Notwithstanding the revisionist theories of modern-day Nkrumaists, if there is a word like that, Kwame Nkrumah himself had outlined very clearly his vision of the Independent Ghana. It was not to be a Ghana with a free market economy and it would not be allowed a system that would countenance a liberal democratic rule. In his autobiography, which he presumptuously titled Ghana, and which was published in 1957 on the eve of Ghana’s Independence, Prime Minister Kwame Nkrumah spelt out in plain language what was in store for Ghana. Wrote Kwame Nkrumah:
“Capitalism is too complicated a system for a newly independent nation. Hence the need for a socialist society. But even a system based on social justice and a democratic constitution may need backing up, during the period following independence, by emergency measures of a totalitarian kind. Without discipline true freedom cannot survive.”
Like many of Kwame Nkrumah’s categorical assertions, he needed no authority or data to support them. The atmosphere of political repression in which he operated at that time was such that every word falling from him was to be accepted as categorical truth emanating ex cathedra from the authority of the “Osagyefo.” To have disputed them at that time would have been a quixotic flirtation with the prospect of imprisonment without trial.
Today we can controvert the self-styled “Osagyefo” Kwame Nkrumah’s assertion that “Capitalism is too complicated a system for a newly independent nation.” Kwame Nkrumah had no statistical, scientific or empirical evidence for that statement. It was a bald, unsupportable, egocentric and evidently self-serving statement by a nascent dictator to justify and lay the foundations for the denial of a free market economy in the newly independent Ghana. There was no evidence, not even anecdotal evidence, to support that statement. At the time of Ghana’s Independence, there were four other “newly independent” nations in Africa, in addition to the ancient kingdom of Ethiopia. These were Liberia, Tunisia, Libya and Egypt. In all these independent African states, the economic system was “capitalist” with, of course, variations of detail to accommodate local conditions. There were also newly independent nations like India, Pakistan and Malaysia, none of which had rejected capitalism as too complex.
Characteristically, Nkrumah wrote that statement without an effort to explain the alleged complexity of capitalism for the new nation of Ghana. In a sense, any attempt by him to expatiate on this would have lent support to the imperialist arguments that such peoples of the world were not ready for self-determination but had to remain under colonial tutelage to prepare them for self-government. Nkrumah’s version of this neo-colonial argument is that Ghanaians were not ready to assume their own destiny as a free people to chart their nation’s destiny. They had to remain in the Nkrumaist chains to learn to understand the complexities of the “evil” system of capitalism as contrasted with the blessings of socialism. The way Nkrumah would teach the people of Ghana to be ready to take their destiny into their own hands was through their imprisonment without trial under a Preventive Detention Act. This was notwithstanding the fact that imprisonment without trial under Kwame Nkrumah was not conscription into the proverbial “re-education camps” of the type experienced in the communist countries. Re-education was to be later imposed on public and party officials at the Kwame Nkrumah Ideological Institute where bogus theories of Nkrumaism were spewed.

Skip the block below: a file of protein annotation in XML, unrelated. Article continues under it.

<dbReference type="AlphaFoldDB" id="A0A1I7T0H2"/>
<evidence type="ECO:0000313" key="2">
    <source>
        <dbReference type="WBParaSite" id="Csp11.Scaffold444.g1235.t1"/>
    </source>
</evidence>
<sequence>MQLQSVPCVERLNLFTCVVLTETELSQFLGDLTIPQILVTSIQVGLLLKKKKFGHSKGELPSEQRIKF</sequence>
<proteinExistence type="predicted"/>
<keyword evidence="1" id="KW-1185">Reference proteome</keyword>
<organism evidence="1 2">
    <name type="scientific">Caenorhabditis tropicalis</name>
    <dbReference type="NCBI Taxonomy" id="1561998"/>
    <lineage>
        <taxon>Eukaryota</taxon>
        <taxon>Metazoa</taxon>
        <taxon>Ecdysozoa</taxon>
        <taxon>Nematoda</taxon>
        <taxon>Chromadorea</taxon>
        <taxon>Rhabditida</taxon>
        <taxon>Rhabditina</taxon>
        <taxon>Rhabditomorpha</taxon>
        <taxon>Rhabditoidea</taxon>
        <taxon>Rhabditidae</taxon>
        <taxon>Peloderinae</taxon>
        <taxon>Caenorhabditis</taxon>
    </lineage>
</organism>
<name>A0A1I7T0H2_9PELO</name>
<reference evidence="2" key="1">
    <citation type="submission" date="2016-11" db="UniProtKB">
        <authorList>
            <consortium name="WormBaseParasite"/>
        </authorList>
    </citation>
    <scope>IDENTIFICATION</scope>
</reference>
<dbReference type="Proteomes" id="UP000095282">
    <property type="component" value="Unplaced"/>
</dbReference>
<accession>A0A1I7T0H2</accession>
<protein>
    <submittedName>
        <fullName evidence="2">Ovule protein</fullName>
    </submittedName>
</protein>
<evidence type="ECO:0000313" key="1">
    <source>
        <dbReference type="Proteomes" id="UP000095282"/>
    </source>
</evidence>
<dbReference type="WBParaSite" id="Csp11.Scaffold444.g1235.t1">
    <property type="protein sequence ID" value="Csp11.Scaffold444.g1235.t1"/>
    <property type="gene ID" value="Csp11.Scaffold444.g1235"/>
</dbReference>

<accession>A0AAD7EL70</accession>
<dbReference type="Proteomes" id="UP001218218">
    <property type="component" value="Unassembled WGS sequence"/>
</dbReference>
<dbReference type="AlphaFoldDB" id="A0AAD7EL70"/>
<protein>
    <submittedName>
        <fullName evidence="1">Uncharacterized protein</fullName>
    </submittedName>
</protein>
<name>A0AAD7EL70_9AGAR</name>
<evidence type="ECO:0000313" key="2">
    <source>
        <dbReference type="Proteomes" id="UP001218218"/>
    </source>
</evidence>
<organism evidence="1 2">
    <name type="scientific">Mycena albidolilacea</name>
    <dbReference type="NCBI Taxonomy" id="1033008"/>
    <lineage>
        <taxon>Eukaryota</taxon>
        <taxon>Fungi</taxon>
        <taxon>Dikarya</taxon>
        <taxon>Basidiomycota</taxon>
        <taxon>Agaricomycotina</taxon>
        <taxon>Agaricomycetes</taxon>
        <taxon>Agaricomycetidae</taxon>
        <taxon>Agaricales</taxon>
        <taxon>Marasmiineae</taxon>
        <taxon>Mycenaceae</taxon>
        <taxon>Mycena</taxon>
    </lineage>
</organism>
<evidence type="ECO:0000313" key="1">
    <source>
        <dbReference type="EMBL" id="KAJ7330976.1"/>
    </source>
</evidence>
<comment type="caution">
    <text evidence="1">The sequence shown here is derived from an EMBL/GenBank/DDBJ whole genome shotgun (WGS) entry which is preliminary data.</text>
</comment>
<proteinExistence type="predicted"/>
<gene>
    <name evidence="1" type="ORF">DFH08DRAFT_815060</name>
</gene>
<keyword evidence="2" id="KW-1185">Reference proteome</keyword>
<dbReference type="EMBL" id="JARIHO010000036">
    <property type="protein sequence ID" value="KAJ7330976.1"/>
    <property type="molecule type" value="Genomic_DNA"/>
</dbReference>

Nkrumah’s castigation of capitalism as “too complicated,” not only for Ghana but for all newly independent nations, was a deliberate strategy to reverse the course of democracy which had been nurtured under British rule and which the good people of Ghana had evidently adopted. Such adoption was demonstrated in the protracted pre-independence constitutional conferences in which all segments of the Gold Coast society had insisted on democratic rule and a free market economy. By opting out of capitalism without articulating the difficulties inherently associated with it, Nkrumah was clearly advocating a leaning towards socialism. At that time the socialist countries were known. They included the communist countries of the Soviet Union, China and North Korea. Their economic systems were intertwined with communism, and they rejected the democratic system of government. In these counties there was no freedom of conscience; and imprisonment without trial was the norm. By peremptorily rejecting capitalism, whatever that meant to him, Nkrumah was directly advocating an economic and political system of communist rule. The fact is that all countries which professed socialism were communist countries where personal liberty was set at naught and where the communist state was more important than the individual citizen. This system was perfectly consistent with and actually inherent in the system of democratic centralism that Nkrumah imposed on Ghana. The violent tool for such enforced conformity to non-democratic, semi-communist rule was the notorious Preventive Detention Act with which Nkrumah succeeded in reducing Ghana into a totalitarian state. Thus, although Nkrumah never really abandoned “capitalism,” and never seriously completed converting Ghana into a socialist economy, his socialist and communist rhetoric enabled him to whittle away the liberties of Ghanaians. We must all now be honest to admit that this was a tragic episode in our nation’s history.
Edited and Reproduced by Dr. Samuel Adjei Sarfo, Attorney and Counselor at Law